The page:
Center for Governance and Sustainability

at the University of Massachusetts Boston

Fisheries

pg. 31: The collapse in world fisheries over the past generation is in many respects an even more serious and urgent crisis than global warming. But unlike global warming, the crisis confronting marine life has yet to generate a high-level commitment to action by world leaders. Nor is there a multilateral legal remedy under negotiation or a comprehensive information source on which to base policy decisions and rally grass roots political engagement. And while practical coalitions have already formed and taken important actions, . . .they are of insufficient scale relative to the challenge. Thus, the global redesign proposals . . . are a highly significant contribution in that they would construct a mutually reinforcing set of building blocks. The proposals include a high-level, independent review of the adequacy of the two most relevant multilateral legal conventions, the Law of the Sea and Fish Stocks Agreement; a major expansion of Large Ocean Reserves through bilateral and plurilateral agreements among relevant nations; multi-stakeholder initiatives to strengthen the enforcement of fisheries agreements and shift the procurement of fish to sustainably managed fisheries; a public-private dialogue process to facilitate progress in the WTO fisheries subsidy negotiations; and the creation of global information metrics to measure ocean health and shape policy. 

 

Readers' Guide comment on “But unlike global warming, the crisis confronting marine life has yet to generate a high-level commitment to action by world leaders”   

The world fisheries and the oceans’ ecosystems are indeed in trouble. Whether one says this is derivative of unrestricted commercial fishing, unrestricted land-based sources of pollution, unrestricted long distance air pollution from cities and factories, or unrestricted pollution from commercial and naval ships, the oceans remain a governance challenge for terrestrial-based nation-states. They are, in other words, a perfect storm for global governance.

WEF’s focus on the oceans as self-standing ecosystems in their own right is welcome news. What is less clear are the implications of GRI’s recommendation for the future maritime governance arrangement (see below). The debate over who will rule the seas has remained unresolved since the days of the Greek Empire.

Readers' Guide Comment on “a major expansion of Large Ocean Reserves through bilateral and plurilateral agreements among relevant nations”

WEF’s primary legal strategy for the expansion of Large Ocean Reserves is limited to the use of country-to-country agreements and agreements between like-minded nations. This is rather curious and not awfully effective. Pairs of countries or a group of ocean-friendly countries cannot create protected ocean reserves, as naval ships from non-participating countries and commercial vessels flying flags of convenience would not be covered by such agreements.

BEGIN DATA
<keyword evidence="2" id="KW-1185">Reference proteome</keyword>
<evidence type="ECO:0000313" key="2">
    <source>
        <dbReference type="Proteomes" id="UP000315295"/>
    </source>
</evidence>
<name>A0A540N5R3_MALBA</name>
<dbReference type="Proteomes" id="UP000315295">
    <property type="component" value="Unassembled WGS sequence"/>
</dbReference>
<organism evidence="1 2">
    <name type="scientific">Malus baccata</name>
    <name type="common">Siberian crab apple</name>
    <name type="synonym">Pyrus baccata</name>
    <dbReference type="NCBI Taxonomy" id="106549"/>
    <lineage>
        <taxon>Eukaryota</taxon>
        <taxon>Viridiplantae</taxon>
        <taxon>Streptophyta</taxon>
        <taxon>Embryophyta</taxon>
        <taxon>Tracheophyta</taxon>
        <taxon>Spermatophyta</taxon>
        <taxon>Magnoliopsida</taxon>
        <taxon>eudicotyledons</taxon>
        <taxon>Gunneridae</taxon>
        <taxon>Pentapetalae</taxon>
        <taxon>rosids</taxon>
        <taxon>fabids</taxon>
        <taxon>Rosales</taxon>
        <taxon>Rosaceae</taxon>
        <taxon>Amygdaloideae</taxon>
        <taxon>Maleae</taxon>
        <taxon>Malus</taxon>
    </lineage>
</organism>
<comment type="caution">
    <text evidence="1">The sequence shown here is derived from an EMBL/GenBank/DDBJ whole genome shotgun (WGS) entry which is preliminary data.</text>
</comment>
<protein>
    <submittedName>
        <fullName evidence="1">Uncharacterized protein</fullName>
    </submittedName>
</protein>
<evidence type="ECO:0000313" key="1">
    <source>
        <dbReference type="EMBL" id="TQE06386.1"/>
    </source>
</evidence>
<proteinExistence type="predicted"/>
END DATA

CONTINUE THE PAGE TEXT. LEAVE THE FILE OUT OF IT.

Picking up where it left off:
Given the sensitivities in the negotiation of the Law of Sea Agreement by states with limited coast line or no coast line, the suggestion to use plurilateral agreements seems to be a way to exclude these countries from future ocean governance discussions.   

Readers' Guide Comment on “multi-stakeholder initiatives to strengthen the enforcement of fisheries agreements and shift the procurement of fish to sustainably managed fisheries”

WEF is grappling with what to do with this dilemma in the context of its multi-stakeholder form of global governance. Two of the components of its ocean plan highlight this challenge: first is the assertion that a multi-stakeholder review of inter-state agreements will produce a better governance outcome; second, that multi-stakeholder initiatives can strengthen the enforcement of state-based pollution and fishery agreements.

The prospect of multi-stakeholder initiatives for the enforcement of state-based fishery agreements also raises questions of effectiveness and governance. Surely Davos is not advocating that a Greenpeace-type naval ship or a private-sector naval force should be used to implement state fishing agreements in the open ocean. But unfortunately it does not explain more fully its thinking about ocean enforcement.

What GRI might be recommending is voluntary multi-stakeholder boycotts of fishing vessels or countries with a track record of disobedience to the principle of fishing agreements. Selective boycotts, like the consumer boycott of tuna captured without extruder nets, can indeed be effective. Even if GRI is advocating multi-stakeholder endorsed boycotts as the fishing enforcement method, this tool is relatively ineffective as it is extremely difficult to conduct simultaneous boycotts in all major fishing ports. One is therefore left to wonder whether the GRI has truly devised a more effective form of ocean governance and enforcement.

Readers' Guide Comment on “a public-private dialogue process to facilitate progress in the WTO fisheries subsidy negotiations “

Everyone’s Business largely leaves trade and WTO governance outside its recommendations for voluntary undertakings and multi-stakeholder governance. This explicit recommendation for a public-private dialogue on a WTO fishery subsidy agreement  is the only reference in the GRI report for multi-stakeholder governance proposal affecting the trade regime. 

Related Ideas: Three Special Mechanisms; Functional aspects of governance; Managing economic globalizations; Beyond territorial boundaries; Multi-stakeholder governance; Multi-stakeholderism; Plurilateral

The Readers' Guide welcomes comments with alternative examples or counter examples, supplemental assessments of the extracted GRI text or commentary – critical or otherwise – of the above interpretation of GRI’s perspective.
 

 

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